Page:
2 Min Read | Strategy

Should everyone have a voice in your Thought Leadership?

Letting all the leads in your organization weigh in on your thought leadership is the prudent thing to do, right? Well, only if you want your report titled, “How to Navigate Economic Headwinds” to slowly and painfully morph into, “An Open Letter to CEOs: 12 Lessons My Cat Named SAP S/4HANA Cloud Taught Me About Navigating Economic Headwinds (#7 Will Surprise You)!”

While allowing for a diversity of opinions sounds reasonable (and perhaps a political necessity), the old adage plays out: Too many cooks spoil the broth. When you let everyone in the company add in their own ingredients, the quality plummets and the main message is watered down.

At SJR, part of our job as consultative creators is to smooth over edits and reconcile conflicting feedback from a company’s internal review. But we’ve seen how the process can quickly become counterproductive: Let’s say we work closely with the lead marketer to get the report in top shape after many others have weighed in, nailed down the concepts, and settled wording/terminology disputes. But then a “final” reviewer, who has no idea of the history that led the draft to where it is now, does some rearranging and inserts her own messaging. And then when someone else looks at that draft, they make “changes to the changes” that send the piece even further afield from its supposedly “final” state.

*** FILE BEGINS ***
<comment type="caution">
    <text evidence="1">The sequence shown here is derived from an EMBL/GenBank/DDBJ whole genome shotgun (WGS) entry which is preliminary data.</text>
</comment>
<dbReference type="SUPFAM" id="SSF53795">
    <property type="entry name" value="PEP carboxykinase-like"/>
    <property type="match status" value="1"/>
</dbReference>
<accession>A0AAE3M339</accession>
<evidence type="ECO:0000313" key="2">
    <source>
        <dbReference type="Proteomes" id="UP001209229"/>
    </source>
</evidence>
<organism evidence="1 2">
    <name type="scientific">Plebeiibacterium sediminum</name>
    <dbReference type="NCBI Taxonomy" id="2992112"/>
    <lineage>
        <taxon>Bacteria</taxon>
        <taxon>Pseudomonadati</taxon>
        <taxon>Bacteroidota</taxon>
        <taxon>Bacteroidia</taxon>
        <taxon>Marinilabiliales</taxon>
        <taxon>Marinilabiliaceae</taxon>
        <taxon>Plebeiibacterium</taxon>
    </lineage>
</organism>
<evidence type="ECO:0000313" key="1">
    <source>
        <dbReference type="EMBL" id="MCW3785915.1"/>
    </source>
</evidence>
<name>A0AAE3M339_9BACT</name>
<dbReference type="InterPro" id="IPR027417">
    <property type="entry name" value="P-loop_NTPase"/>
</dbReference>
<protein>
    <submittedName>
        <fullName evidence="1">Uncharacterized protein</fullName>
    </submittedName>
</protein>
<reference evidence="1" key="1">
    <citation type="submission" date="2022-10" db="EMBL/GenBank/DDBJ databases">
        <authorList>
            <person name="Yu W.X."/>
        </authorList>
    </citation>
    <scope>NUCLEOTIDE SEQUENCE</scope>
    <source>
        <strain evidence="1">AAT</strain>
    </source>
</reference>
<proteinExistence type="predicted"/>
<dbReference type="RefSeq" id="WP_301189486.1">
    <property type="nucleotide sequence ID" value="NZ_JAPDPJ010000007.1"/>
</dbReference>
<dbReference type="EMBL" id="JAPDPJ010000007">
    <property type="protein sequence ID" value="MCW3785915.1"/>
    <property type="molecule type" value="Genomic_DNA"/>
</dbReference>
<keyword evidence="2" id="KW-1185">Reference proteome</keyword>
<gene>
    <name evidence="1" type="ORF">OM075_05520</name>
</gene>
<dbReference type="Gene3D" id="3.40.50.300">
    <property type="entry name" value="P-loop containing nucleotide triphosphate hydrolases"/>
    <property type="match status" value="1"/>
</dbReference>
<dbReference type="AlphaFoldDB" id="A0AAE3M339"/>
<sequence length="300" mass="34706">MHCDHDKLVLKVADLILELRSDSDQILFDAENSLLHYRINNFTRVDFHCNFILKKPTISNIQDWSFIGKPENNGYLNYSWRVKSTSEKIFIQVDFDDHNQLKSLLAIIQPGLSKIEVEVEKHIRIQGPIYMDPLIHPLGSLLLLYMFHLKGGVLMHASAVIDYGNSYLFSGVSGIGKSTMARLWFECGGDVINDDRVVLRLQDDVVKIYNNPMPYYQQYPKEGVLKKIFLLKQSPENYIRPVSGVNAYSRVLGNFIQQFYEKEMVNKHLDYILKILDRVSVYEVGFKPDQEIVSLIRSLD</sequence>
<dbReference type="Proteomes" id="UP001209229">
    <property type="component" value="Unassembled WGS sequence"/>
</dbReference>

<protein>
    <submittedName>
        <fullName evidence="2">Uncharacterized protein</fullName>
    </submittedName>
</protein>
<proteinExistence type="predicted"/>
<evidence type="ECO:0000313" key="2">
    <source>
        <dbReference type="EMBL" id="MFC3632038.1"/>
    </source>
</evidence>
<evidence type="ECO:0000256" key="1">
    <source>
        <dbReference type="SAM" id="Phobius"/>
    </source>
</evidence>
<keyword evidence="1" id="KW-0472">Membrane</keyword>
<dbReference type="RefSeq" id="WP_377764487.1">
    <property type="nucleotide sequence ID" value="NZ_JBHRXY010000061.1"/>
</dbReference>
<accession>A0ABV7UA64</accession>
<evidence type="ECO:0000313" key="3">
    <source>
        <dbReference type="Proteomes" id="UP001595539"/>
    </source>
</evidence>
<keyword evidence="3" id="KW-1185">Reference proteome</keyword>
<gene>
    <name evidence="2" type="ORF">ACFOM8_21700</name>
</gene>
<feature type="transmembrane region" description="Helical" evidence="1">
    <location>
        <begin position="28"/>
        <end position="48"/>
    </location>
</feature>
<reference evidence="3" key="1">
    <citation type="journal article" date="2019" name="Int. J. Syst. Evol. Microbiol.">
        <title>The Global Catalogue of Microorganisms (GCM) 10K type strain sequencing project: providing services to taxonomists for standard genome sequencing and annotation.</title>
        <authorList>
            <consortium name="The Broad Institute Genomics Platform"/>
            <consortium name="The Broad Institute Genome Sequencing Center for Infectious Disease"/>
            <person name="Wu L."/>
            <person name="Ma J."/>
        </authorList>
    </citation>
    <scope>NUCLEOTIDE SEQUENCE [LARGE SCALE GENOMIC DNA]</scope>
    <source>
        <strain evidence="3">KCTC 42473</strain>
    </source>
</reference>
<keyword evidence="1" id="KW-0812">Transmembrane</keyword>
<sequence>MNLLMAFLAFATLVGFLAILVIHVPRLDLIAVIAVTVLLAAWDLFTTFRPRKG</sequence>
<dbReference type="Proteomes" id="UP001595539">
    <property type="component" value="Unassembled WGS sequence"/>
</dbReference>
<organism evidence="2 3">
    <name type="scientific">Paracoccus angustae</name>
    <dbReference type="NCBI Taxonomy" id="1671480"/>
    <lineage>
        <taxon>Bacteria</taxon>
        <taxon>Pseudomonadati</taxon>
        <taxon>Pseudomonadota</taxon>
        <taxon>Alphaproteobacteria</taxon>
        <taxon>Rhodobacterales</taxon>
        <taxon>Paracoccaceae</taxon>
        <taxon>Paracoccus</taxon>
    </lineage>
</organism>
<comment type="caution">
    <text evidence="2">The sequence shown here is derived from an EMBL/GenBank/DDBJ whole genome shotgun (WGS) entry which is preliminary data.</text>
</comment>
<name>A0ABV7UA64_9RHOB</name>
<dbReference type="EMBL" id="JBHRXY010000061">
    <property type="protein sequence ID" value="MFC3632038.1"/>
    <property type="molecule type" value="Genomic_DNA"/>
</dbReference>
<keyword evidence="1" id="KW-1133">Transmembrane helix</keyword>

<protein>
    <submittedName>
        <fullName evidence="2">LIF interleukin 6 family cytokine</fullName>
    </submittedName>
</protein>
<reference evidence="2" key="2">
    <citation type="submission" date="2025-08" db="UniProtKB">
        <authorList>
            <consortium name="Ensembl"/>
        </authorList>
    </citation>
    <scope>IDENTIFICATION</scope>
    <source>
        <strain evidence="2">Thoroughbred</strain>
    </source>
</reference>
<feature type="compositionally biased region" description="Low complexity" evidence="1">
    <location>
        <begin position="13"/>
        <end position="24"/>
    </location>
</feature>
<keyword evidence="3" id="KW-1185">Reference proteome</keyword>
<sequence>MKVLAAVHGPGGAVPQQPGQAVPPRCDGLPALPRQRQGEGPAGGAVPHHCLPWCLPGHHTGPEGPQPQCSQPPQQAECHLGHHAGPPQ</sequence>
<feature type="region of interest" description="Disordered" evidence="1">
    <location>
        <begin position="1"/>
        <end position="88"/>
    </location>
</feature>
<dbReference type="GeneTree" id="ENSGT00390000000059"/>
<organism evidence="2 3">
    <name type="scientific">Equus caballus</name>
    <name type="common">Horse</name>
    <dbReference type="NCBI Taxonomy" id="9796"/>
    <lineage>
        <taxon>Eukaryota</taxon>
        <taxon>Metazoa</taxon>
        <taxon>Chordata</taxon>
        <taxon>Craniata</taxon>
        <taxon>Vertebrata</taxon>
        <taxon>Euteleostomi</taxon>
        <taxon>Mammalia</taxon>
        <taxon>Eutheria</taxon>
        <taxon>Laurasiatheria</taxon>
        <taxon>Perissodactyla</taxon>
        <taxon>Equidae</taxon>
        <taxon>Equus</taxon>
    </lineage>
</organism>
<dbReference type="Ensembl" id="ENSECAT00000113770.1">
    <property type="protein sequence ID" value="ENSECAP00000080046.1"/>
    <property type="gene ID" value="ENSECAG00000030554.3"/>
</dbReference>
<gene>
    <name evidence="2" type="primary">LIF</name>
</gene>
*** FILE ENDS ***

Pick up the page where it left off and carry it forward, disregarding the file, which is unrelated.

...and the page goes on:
For a report to engage your audience, a distinctive voice and clear argument must flow into the readers’ minds. A patchwork piece is inherently not as convincing because the reader will sense the disjointedness.

Beyond the bad aesthetics, delays, and costs that heavily edited docs incur is a more serious problem: If everyone is shoehorning their own takes into a report, it means there is not enough internal consensus on what the core messages are.

The goal of thought leadership is to demonstrate your company’s expertise and your leadership’s original ideas. CEOs and other C-suite leaders are able to see the big picture, while department leads and other team members are highly specialized and can contribute insights that bring real value to more niche audiences.

Converging the two—all in service of sharing a clear value proposition—should happen before anyone starts to write. Once the key players agree, the marketing lead can engage an editorial and creative team to blend the top-down and bottom-up inputs into a real story, packaged in the most compelling way possible.

Feedback in the conceptual phase is critical…but for thought leadership to sing, the final piece needs to express the voice of your organization.